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Amanda Bornstein

A SMART neighborhood in Santa Rosa

What will the neighborhood around Coddingtown Mall look like in 20 years?

That’s the question that Santa Rosa planners and residents are wrestling with right now. Will the coming Sonoma-Marin Area Rail Transit station bring with it acres of parking lots? Or will bike lanes connect from the train station to the mall to Santa Rosa Junior College across the freeway?

NSRSAP excerpt
Click the image to see the map of the draft plan.

These questions will largely be answered in the North Santa Rosa Station Area Plan — the plan for the neighborhood around the mall and the station — at which we got a first glimpse at a community workshop in November. We’re pretty keen on most of what we heard from the Santa Rosa Planning Department and Pacific Municipal Consultants, but there’s always a little room for improvement. Here’s our take:

The draft plan

For starters, Greenbelt Alliance is pleased that many of policies from our policy platform, SMART Santa Rosa (PDF), are included in this preferred draft alternative plan. Kudos to Santa Rosa’s receptive planning staff.

In addition to introducing new zoning options, parking policies, and increased numbers of homes and jobs, the City also shared public feedback from previous meetings.  Based on comments, there is support for complete streets (meaning streets designed for bikes, pedestrians and cars), mixed-use development near the station, and plenty of homes within walking distance from the station.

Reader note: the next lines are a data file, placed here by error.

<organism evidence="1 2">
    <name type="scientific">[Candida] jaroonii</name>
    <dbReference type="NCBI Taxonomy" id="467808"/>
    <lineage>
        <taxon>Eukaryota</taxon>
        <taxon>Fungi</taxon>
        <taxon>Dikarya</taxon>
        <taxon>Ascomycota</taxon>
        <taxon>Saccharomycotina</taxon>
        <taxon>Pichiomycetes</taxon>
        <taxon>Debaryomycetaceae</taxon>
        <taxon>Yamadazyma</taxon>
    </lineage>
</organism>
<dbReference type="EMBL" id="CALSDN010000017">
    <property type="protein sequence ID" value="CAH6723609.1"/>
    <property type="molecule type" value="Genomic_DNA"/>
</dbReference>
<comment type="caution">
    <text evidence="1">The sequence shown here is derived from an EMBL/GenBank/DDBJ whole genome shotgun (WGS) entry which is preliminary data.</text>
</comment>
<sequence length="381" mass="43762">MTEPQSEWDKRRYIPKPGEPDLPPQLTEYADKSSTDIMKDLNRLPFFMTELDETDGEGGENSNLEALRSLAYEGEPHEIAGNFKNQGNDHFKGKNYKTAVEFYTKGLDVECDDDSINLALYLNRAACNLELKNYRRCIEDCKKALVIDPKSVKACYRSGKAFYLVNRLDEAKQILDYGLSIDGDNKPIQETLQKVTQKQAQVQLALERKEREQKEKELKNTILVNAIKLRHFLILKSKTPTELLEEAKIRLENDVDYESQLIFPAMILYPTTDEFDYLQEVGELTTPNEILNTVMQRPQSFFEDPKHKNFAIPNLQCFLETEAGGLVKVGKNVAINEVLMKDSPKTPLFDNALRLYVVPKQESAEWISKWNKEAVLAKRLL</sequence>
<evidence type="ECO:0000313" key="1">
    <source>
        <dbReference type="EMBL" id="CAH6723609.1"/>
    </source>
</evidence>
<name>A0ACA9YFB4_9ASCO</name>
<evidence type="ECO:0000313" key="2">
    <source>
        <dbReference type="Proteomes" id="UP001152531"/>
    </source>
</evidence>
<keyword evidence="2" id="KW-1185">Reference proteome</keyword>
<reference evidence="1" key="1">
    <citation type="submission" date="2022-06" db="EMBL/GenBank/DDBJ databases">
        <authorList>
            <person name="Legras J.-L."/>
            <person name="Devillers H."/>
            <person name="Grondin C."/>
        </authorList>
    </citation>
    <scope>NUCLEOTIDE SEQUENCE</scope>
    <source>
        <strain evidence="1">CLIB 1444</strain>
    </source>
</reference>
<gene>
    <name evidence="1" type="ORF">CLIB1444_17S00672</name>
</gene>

By the numbers

The following chart summarizes how the draft plan compares to the previous drafts Alternative A and Alternative B for homes and jobs.

Alternative A Alternative B Draft Preferred Alternative Plan
Jobs 2,871 4,606 5,923
Homes (# of units) 1,869 2,802 2,941

The draft plan reduces parking requirements for all types of uses in the neighborhood. For example, the parking requirement for detached residential in the City of Santa Rosa is currently 4 spaces per home whereas it is 2 spaces per home in the draft plan.  Attached residential uses, including apartment buildings, require 1.5 spaces per home. Non-residential uses, including restaurants, shops, and office spaces currently require 4 to 13 spaces per 1,000 square feet in the City. In comparison, the draft plan requires 2.5 spaces per 1,000 square feet, which means there will be a lot more space for shops and offices in the SMART neighborhood, and a lot less space for parked cars.

The draft plan calls for mixed-use residential zoning close to the station, and near to the Coddingtown Mall. As a result, services will be within walking distance of the homes near the station, and commuters will be able to pick up coffee, a newspaper, or other items on their way to and from the train.

With the introduction of new complete streets, roundabouts, and off-street bicycle and pedestrian pathways in the draft plan, the neighborhood will become more of  pedestrian- and bike-friendly. In particular, one of the most important features is the proposed 101 Connector Bridge that will allow a safe way for pedestrians and bicyclists to cross the freeway from the station to the Santa Rosa Junior College.

Overall, Greenbelt Alliance and our coalition partners are thrilled to see Santa Rosa taking our platform suggestions seriously. We think that once the SMART trains start rolling, residents will be clamoring to relocate to this great new walkable neighborhood.

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